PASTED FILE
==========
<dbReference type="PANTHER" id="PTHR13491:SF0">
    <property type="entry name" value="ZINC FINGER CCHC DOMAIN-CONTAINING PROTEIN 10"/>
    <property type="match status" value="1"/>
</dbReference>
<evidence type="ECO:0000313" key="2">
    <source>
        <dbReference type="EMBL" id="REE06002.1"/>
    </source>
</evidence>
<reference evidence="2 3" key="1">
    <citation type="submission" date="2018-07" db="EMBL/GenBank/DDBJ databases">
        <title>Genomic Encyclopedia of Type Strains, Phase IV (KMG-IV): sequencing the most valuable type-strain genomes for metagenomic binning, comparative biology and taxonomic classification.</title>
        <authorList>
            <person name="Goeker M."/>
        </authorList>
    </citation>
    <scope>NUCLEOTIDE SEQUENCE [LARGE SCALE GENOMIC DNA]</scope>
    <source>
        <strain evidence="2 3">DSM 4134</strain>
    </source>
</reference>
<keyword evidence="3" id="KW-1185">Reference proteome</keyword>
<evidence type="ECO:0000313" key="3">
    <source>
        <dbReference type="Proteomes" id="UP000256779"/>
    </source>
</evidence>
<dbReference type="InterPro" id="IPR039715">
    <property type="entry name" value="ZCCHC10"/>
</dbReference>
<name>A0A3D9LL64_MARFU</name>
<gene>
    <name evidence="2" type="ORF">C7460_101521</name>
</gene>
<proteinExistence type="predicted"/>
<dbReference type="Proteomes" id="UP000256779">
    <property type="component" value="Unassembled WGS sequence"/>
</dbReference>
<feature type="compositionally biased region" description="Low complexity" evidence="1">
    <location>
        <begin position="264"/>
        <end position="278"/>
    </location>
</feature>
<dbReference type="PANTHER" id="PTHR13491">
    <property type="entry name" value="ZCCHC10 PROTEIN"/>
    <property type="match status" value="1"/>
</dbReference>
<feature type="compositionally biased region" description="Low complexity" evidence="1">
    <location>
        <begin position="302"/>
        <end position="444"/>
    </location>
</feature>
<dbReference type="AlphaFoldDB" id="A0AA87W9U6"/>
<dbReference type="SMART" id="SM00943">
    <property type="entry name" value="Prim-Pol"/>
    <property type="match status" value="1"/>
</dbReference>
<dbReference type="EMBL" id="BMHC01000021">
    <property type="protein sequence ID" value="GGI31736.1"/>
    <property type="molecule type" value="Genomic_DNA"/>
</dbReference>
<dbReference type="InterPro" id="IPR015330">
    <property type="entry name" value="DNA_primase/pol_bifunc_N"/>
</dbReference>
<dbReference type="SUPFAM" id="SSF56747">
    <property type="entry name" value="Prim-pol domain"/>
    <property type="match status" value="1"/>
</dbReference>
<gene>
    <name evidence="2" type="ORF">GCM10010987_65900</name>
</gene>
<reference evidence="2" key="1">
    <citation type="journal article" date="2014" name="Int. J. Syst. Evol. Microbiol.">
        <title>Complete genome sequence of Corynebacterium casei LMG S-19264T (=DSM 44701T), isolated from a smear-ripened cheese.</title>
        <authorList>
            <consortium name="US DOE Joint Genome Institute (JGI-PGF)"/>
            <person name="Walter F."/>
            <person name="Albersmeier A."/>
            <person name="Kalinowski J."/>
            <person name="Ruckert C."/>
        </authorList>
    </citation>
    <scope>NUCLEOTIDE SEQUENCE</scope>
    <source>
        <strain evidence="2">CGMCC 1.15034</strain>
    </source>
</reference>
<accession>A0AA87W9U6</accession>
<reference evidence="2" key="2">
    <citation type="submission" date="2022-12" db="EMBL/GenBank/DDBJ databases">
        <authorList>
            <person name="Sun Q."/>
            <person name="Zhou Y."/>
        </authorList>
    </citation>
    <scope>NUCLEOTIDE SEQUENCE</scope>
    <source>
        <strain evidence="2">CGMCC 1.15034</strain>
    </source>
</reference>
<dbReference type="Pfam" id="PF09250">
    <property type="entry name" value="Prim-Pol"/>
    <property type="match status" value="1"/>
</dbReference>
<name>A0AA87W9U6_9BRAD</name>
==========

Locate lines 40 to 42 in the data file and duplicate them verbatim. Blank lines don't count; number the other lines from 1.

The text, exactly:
    <location>
        <begin position="264"/>
        <end position="278"/>